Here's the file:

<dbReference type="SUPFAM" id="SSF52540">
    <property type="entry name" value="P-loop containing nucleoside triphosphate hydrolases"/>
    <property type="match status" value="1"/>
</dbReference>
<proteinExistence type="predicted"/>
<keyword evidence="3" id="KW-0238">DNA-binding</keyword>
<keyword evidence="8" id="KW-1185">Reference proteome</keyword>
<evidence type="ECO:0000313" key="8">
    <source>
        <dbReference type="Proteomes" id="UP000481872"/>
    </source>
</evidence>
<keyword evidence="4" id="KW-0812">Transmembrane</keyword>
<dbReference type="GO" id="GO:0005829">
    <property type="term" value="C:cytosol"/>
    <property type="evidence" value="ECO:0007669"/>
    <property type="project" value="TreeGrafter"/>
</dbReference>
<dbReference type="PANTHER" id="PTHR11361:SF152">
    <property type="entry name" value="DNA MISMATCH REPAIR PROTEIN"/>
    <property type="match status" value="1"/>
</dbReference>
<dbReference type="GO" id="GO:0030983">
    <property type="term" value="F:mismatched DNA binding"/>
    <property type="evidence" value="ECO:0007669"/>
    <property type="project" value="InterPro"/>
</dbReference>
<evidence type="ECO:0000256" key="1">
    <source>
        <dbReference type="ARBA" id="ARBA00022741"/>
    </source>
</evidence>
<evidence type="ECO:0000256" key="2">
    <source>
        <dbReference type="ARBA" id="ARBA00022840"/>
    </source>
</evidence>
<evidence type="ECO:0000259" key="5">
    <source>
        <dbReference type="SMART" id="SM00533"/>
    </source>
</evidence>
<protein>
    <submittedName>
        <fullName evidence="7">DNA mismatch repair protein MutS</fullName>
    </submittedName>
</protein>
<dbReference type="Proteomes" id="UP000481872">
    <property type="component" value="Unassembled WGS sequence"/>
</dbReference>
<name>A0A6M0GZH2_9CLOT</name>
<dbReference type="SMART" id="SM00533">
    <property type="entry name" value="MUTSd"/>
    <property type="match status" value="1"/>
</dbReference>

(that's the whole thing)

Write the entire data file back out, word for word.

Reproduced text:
<dbReference type="SUPFAM" id="SSF52540">
    <property type="entry name" value="P-loop containing nucleoside triphosphate hydrolases"/>
    <property type="match status" value="1"/>
</dbReference>
<proteinExistence type="predicted"/>
<keyword evidence="3" id="KW-0238">DNA-binding</keyword>
<keyword evidence="8" id="KW-1185">Reference proteome</keyword>
<evidence type="ECO:0000313" key="8">
    <source>
        <dbReference type="Proteomes" id="UP000481872"/>
    </source>
</evidence>
<keyword evidence="4" id="KW-0812">Transmembrane</keyword>
<dbReference type="GO" id="GO:0005829">
    <property type="term" value="C:cytosol"/>
    <property type="evidence" value="ECO:0007669"/>
    <property type="project" value="TreeGrafter"/>
</dbReference>
<dbReference type="PANTHER" id="PTHR11361:SF152">
    <property type="entry name" value="DNA MISMATCH REPAIR PROTEIN"/>
    <property type="match status" value="1"/>
</dbReference>
<dbReference type="GO" id="GO:0030983">
    <property type="term" value="F:mismatched DNA binding"/>
    <property type="evidence" value="ECO:0007669"/>
    <property type="project" value="InterPro"/>
</dbReference>
<evidence type="ECO:0000256" key="1">
    <source>
        <dbReference type="ARBA" id="ARBA00022741"/>
    </source>
</evidence>
<evidence type="ECO:0000256" key="2">
    <source>
        <dbReference type="ARBA" id="ARBA00022840"/>
    </source>
</evidence>
<evidence type="ECO:0000259" key="5">
    <source>
        <dbReference type="SMART" id="SM00533"/>
    </source>
</evidence>
<protein>
    <submittedName>
        <fullName evidence="7">DNA mismatch repair protein MutS</fullName>
    </submittedName>
</protein>
<dbReference type="Proteomes" id="UP000481872">
    <property type="component" value="Unassembled WGS sequence"/>
</dbReference>
<name>A0A6M0GZH2_9CLOT</name>
<dbReference type="SMART" id="SM00533">
    <property type="entry name" value="MUTSd"/>
    <property type="match status" value="1"/>
</dbReference>